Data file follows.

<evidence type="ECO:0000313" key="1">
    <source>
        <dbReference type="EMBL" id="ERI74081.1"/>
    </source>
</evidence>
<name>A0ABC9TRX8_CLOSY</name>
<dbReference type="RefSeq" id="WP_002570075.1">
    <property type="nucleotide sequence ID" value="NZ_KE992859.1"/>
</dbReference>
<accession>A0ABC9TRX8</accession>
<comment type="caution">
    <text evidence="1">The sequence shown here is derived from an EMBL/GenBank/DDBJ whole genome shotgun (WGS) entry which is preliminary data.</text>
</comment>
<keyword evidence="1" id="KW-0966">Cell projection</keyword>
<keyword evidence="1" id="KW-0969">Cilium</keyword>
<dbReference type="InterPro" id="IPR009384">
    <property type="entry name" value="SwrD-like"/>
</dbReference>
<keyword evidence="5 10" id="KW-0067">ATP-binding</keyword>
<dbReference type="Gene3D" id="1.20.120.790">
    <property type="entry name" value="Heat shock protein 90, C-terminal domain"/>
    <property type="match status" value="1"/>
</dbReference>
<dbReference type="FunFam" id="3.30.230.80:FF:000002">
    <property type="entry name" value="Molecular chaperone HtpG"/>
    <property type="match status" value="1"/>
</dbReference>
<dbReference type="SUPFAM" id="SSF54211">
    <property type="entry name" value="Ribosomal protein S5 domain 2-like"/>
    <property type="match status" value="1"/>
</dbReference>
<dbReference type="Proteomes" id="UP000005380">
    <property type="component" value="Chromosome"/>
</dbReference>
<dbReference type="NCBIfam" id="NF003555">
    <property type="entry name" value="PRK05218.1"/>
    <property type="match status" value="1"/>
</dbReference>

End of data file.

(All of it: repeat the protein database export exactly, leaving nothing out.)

<evidence type="ECO:0000313" key="1">
    <source>
        <dbReference type="EMBL" id="ERI74081.1"/>
    </source>
</evidence>
<name>A0ABC9TRX8_CLOSY</name>
<dbReference type="RefSeq" id="WP_002570075.1">
    <property type="nucleotide sequence ID" value="NZ_KE992859.1"/>
</dbReference>
<accession>A0ABC9TRX8</accession>
<comment type="caution">
    <text evidence="1">The sequence shown here is derived from an EMBL/GenBank/DDBJ whole genome shotgun (WGS) entry which is preliminary data.</text>
</comment>
<keyword evidence="1" id="KW-0966">Cell projection</keyword>
<keyword evidence="1" id="KW-0969">Cilium</keyword>
<dbReference type="InterPro" id="IPR009384">
    <property type="entry name" value="SwrD-like"/>
</dbReference>
<keyword evidence="5 10" id="KW-0067">ATP-binding</keyword>
<dbReference type="Gene3D" id="1.20.120.790">
    <property type="entry name" value="Heat shock protein 90, C-terminal domain"/>
    <property type="match status" value="1"/>
</dbReference>
<dbReference type="FunFam" id="3.30.230.80:FF:000002">
    <property type="entry name" value="Molecular chaperone HtpG"/>
    <property type="match status" value="1"/>
</dbReference>
<dbReference type="SUPFAM" id="SSF54211">
    <property type="entry name" value="Ribosomal protein S5 domain 2-like"/>
    <property type="match status" value="1"/>
</dbReference>
<dbReference type="Proteomes" id="UP000005380">
    <property type="component" value="Chromosome"/>
</dbReference>
<dbReference type="NCBIfam" id="NF003555">
    <property type="entry name" value="PRK05218.1"/>
    <property type="match status" value="1"/>
</dbReference>